Law enforcement is on the lookout for fake World Series merchandise

On Your Side's Susan Campbell has a look at what investigators look for and why you should stick to the real stuff.
Published: Oct. 31, 2023 at 3:04 PM MST
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PHOENIX (3TV/CBS 5) — As the Arizona Diamondbacks face the Texas Rangers in the World Series, federal investigators are looking for counterfeit sports products in Phoenix. “We have a team from Homeland Security Investigation special agents out looking for counterfeit product and also reviewing leads that we’ve received regarding vendors that may be either knowingly or unknowingly selling counterfeit items,” said Eric McLoughlin, the HSI Phoenix deputy special agent in charge. He said HSI is partnering with the Phoenix Police Department, the Maricopa County Sheriff’s Office and MLB for its investigations into fake sports merchandise related to the World Series.

Last year, through Operation Team Player, the National Intellectual Property Rights Coordination Center (IPR) seized about 180,000 pieces of counterfeit sports merchandise worth an estimated $23 million. The year prior, IPR reported seizures of sports memorabilia totaling almost $98 million.

“Counterfeit intellectual property is a worldwide problem, but when there are large scale events like the World Series, like the Super Bowl, we do see a lot of these individuals looking to take advantage of that. You have an influx of personnel coming to places like Phoenix where they feel they can make a quick buck by taking advantage of the influx of folks coming in and they’re trying to profit from that,” McLoughlin said.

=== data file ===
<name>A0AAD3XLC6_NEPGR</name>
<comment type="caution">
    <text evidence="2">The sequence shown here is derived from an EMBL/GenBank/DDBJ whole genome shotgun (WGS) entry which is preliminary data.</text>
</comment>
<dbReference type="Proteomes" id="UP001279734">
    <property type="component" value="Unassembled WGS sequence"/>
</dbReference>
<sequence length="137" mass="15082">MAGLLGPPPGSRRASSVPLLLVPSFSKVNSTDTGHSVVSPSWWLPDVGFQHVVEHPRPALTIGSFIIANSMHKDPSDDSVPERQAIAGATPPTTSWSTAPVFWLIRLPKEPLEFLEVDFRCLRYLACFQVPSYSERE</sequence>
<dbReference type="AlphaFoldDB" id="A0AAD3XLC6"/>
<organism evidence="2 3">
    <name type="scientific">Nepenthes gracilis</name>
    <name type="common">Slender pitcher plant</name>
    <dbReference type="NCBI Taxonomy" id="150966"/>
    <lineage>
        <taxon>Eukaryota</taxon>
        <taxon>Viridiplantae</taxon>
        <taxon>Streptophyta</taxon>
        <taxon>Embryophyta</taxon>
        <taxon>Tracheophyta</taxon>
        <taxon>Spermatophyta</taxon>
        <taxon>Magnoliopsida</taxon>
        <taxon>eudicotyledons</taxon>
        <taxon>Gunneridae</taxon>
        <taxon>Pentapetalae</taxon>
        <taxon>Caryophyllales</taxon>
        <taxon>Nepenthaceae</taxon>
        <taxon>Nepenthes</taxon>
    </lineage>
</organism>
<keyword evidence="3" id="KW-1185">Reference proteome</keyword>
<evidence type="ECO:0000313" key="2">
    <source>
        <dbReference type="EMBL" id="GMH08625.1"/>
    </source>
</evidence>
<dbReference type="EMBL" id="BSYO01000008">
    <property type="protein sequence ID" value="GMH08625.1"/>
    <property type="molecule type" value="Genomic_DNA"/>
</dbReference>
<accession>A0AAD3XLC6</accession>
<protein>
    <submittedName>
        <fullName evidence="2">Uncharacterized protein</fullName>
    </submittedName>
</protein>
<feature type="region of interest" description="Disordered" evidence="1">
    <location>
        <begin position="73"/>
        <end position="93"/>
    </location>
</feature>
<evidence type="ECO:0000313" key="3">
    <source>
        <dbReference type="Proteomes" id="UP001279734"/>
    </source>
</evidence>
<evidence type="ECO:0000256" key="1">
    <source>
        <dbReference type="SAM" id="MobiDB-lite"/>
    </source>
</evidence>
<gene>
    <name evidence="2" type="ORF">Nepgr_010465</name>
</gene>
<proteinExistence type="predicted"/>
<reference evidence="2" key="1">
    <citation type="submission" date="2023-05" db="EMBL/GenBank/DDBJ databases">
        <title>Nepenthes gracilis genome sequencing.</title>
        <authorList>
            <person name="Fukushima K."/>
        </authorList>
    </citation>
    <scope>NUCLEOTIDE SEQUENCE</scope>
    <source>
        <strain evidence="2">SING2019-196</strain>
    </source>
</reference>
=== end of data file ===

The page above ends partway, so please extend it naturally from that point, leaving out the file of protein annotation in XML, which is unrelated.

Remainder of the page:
A lot of people may say, “So what? I’m not hurting anyone if I wear a fake shirt,” but that couldn’t be farther from the truth. First, you’re wasting your own money because the products are junk. You’re also hurting legitimate businesses that paid for pricey licenses to produce sports merchandise, and those bad guys aren’t paying taxes, so your community isn’t benefiting from any sales tax, according to McLoughlin.

Telltale signs of counterfeit gear include ripped tags, poor quality, sloppy stitching, and irregular markings on jerseys, hats, and other apparel, according to IPR. To avoid fake sports merchandise, the agency recommends shopping at MLB-authorized retailers, including Chase Field, Dick’s Sporting Goods, Lids and Shoppers should look for the official MLB hologram sticker or holographic hangtag and avoid purchases through street vendors and flea markets.

It is also important for baseball fans to shop carefully online. Unscrupulous online sellers can use real product photos to lure in customers. “You may not even know if you’re going to get a legitimate or illegitimate product, but now those individuals have your credit card information,” McLoughlin said. “They can now attempt to steal from you, open up fraudulent accounts in your name. You have no idea what’s going on with that information that you now just voluntarily gave up to what could be a criminal group.” If you suspect you purchased a counterfeit item, report it to IPR.

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